In addition to the occasional service call or install project, Max worked through school as a lifeguard, call center operator and Blockbuster manager. His college years at the University of Utah provided a degree, subject knowledge and leadership opportunities as a resident advisor and president of the Mighty Utah Student Section (MUSS). Each step added to his education and skill set. We’ve always traveled, and Max became a thoughtful world citizen. He pursued relationships that began with his dad’s introductions and discovered opportunities to work in our fine industry … in Italy, Illinois, Colorado and Virginia.
Now, Hot Rod works with Caleffi NA, an Italian manufacturing company. Max works with REHAU, a German company. Max calls his dad regularly, practically daily, to discuss a technical issue, or fill him in on an interesting job. Or to report on the dogs. Or the latest art project.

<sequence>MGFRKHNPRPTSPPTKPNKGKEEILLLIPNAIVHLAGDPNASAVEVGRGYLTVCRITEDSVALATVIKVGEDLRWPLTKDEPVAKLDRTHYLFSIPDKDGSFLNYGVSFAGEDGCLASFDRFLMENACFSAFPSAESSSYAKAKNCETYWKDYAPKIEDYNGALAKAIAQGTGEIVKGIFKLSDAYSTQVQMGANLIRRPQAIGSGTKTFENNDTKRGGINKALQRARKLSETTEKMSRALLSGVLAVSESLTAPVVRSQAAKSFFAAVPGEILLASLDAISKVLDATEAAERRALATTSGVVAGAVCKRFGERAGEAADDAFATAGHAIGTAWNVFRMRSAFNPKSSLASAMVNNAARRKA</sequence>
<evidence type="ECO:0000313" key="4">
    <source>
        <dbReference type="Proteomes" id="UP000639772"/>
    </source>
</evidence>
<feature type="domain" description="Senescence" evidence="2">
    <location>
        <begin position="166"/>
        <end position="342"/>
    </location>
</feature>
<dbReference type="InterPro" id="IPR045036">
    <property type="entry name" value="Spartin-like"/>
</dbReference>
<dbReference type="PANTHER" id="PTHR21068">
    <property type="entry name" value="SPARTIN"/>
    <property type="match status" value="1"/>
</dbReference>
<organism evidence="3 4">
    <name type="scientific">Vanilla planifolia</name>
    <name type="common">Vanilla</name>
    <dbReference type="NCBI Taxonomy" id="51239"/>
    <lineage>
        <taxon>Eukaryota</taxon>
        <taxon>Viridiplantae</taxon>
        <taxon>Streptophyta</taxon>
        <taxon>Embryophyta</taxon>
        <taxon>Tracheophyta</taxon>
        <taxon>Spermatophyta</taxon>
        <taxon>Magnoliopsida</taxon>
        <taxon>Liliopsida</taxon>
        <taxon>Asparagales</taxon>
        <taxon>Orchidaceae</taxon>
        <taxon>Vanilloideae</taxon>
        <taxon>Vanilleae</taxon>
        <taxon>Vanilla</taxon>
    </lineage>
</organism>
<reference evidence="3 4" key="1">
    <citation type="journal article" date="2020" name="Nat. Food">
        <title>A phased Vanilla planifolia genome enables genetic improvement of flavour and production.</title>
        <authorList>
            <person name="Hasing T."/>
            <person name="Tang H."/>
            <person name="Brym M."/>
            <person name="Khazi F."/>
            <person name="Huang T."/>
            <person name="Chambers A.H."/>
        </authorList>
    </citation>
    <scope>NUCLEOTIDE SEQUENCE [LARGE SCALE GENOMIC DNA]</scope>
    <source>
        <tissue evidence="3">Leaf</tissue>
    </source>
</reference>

Hot Rod is funny and smart and intensely loyal. He is the best dad I know. He has always, completely loved our son. There has been only pride, never one heartbeat of disappointment. So often I hear parents say things about their kids that belie the qualifications they have imposed on their love. “He hasn’t found his way yet.” “I guess it’s because we spoiled her.” Hot Rod has always seen Max as just right, exactly Max.
Hot Rod is a mostly quiet guy (unless you get him started on solar or hydronics). He is not one to boil over with emotion. There have only been a few times when I’ve seen him rattled.
Once was the day Max crashed his motorcycle and broke his collarbone. Another was this fall, when Max married the woman of his dreams. Hot Rod built a beautiful wedding arch, out of copper, of course. At the rehearsal dinner, Hot Rod toasted the happy couple. He shared a well-crafted musical metaphor about love and life, something you wouldn’t expect unless you knew him like we do.
What to do? Love each other and pursue your own passions.
In another man’s home, Max may have felt pressure to follow in his father’s footsteps. Instead, Max and Hot Rod are just fine walking side by side. Max didn’t carry on the family business, yet he carries the family business everywhere he goes.
BTW, it’s an honor to be the first family of writers for this fine magazine. Thanks, PHC News, for letting the Rohrs share our experiences and good ideas with our plumbing and hydronics community.